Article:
There’s an argument to be made that most of the pre-draft process in the NFL is nothing but angling and posturing. Teams want advantages over other teams. One general manager wants to know who another general manager has at the top of their board to be certain they can get their guy. One scouting department sends out one kind of message to try and persuade another scouting department.

Teams are often thinking three and four and five steps ahead to try and reach their preferred endgame. Sometimes players get caught in the crosshairs.

It happened a few years ago with Justin Herbert. The former Ducks quarterback was called “soft” and “immature.” He was unable to “win the locker room.” He was “potentially one of the biggest mistakes in the draft.” And those kinds of statements look to be fireable offenses now.

Who’s to say some of the more negative intel wasn’t coming from a team behind the Los Angeles Chargers, who drafted Herbert and haven’t looked back, who wanted Herbert to fall to them? Maybe. Maybe not.

This whole thing is a lot like chess.

Kayvon Thibodeaux likes chess.

He’s good at it.

“How can I set the game and dictate what the offensive tackle does so I can get what I want out of the situation?” Thibodeaux told a room of reporters Friday morning at the 2022 NFL Scouting Combine.

The presumptive top-10 pick in next month’s draft will participate in on-field drills at the Combine, he said. But teams who are looking at him at the top of the draft order probably know all they want to know about the former Oregon Duck’s athletic ability. Thibodeaux was a three-time All-Pac-12 first-teamer and a two-time All-American.

What teams are wanting to know about Thibodeaux is what’s up top. What drives him?

Questions about his motor and his passion for football have popped up since the season ended. Viewed as a potential No. 1 pick last fall, now Thibodeaux is a guy ESPN’s draft experts caution is in danger of falling out of the top-five.

When Thibodeaux met with the New York Giants—owners of picks 5 and 7 in the upcoming draft—“they were kinda on me, they were giving me a hard time,” he said.

Meaning… what?

“I mean, just giving me a hard time. What’s gonna happen if I’m not the star coming in? Five games in, if I don’t have a sack  … the media’s gonna be down on me, I’m gonna be in the doghouse. How am I gonna hold that?

“I let them know I’ve been in the media since I was a sophomore in high school. So I’ve been trained for this my whole life and I know that most of it is entertainment, right? So I’m not really worried because whatever happens between the four walls of the team and the organization is what’s gonna dictate the future, and if I have five bad games, we’re gonna focus on that next week, how we’re gonna dominate the team that’s next.’’

This is a process that’ll serve Thibodeaux well. Listen to him for just a few seconds and it’s immediately clear who easily and fluidly he’s able to articulate what he wants you to know. “I am able to get every point that I want to get across,” he said. “Going in, a lot of teams are really gelling to me and they like the person that I am. I’ve been able to really sell myself, and not only sell myself but give them a chance to get to know me.” Yet another arena in which he’ll excel.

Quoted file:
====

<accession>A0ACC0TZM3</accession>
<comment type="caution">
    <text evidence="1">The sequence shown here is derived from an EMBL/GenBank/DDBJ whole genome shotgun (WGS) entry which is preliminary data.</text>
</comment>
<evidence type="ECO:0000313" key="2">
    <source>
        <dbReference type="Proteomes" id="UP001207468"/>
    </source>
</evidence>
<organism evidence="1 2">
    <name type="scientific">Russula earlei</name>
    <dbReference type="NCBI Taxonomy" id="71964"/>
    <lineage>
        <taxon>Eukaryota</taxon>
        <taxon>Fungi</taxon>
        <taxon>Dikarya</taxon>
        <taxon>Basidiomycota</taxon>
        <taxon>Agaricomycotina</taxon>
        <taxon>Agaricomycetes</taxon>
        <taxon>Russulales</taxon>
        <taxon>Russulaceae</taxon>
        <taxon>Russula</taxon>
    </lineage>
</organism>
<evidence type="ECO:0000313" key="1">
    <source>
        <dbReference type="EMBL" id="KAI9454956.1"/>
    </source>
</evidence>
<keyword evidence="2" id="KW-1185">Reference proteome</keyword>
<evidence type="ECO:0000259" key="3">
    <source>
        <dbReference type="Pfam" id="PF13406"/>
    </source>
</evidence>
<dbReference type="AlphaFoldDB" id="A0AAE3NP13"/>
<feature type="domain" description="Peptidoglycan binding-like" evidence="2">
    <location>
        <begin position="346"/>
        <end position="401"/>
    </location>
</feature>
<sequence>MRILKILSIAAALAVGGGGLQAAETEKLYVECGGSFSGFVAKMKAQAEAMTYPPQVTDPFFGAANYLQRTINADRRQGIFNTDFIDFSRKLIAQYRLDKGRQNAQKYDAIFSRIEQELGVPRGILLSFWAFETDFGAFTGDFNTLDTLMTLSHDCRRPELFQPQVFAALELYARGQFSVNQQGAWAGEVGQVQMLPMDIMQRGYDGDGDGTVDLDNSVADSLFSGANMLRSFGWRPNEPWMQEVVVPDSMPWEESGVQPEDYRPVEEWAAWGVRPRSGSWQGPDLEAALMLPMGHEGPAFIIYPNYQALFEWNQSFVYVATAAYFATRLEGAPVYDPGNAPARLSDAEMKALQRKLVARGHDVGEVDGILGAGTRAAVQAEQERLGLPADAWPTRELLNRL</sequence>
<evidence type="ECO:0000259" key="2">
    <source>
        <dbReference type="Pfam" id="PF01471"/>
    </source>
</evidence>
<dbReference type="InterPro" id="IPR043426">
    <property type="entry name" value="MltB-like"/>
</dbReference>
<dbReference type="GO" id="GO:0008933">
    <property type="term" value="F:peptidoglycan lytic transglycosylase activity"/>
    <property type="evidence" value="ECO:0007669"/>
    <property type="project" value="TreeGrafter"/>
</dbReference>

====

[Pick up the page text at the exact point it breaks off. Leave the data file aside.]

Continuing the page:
“The biggest thing I kinda want to articulate to teams is that I’m a student of the game,” Thibodeaux said. “I really love this game and this is something that’s done a lot for me. Football has taught me a lot, it’s helped me grow through my life, and it’ll be there until the day I die. For me, just letting teams know that this (football) is the main thing and I’m always going to keep the main thing the main thing no matter what else I do off the field. Football is my main focus.”

The criticism, the barbs at his motor, all the extra stuff, he says that doesn’t affect him. “I feel like everyone has a job,” he said.

The pre-draft process is about highlighting not just your strengths but also your weaknesses as a player. If there’s nothing, trust they’ll find something. 

“I know what I can do for a team,” he said. “I’m not really too worried about what people have to say as far as that, as long as the teams and I can come to an understanding of who I am and how hard (I play) and the love I have for the game.”

The New York Jets apparently asked him how he’d feel if he wasn’t selected No. 1 overall.

His answer?

“It’s just all about what I could do to contribute to a Super Bowl, what I can do to contribute to a winning team and help cultivate a winning culture,” he said.

He surely knows a lot about that.

At Oaks Christian High School, Thibodeaux’s teams were 32-7 his final three years. At Oregon, his teams were 26-9 and participants in the Pac-12 Championship Game all three years.

Since the start of the 2019 season (his freshman year), only four FBS players had more than his 34.5 tackles for loss. In Oregon program history, only six players had more career sacks than Thibodeaux’s 19.

“I’m an L.A. kid and if you know the adversity I went through to get here and the things I had to sacrifice and the things my mother had to sacrifice for me to get here, you’d really understand how I feel in my heart,” he said. “When you talk about fire, you talk about passion, I can’t really explain it. I get emotional thinking about it because of all the sacrifices it took me to get here. I’m blessed to be here.’’

But just to get there isn’t enough. Thibodeaux has a lengthy list of things he still has yet to do. “Winning a Super Bowl, getting a yellow jacket, being Defensive Rookie of the Year (are all) on my list of goals,” he said.

Spoken like a pretty driven guy.

The criticism just seems to roll off his back.

You can bet the teams who passed on Herbert are regretting it today. “He’s obviously going to be one of the greatest quarterbacks of all time,” Thibodeaux said.

Chess moves, people. Chess moves.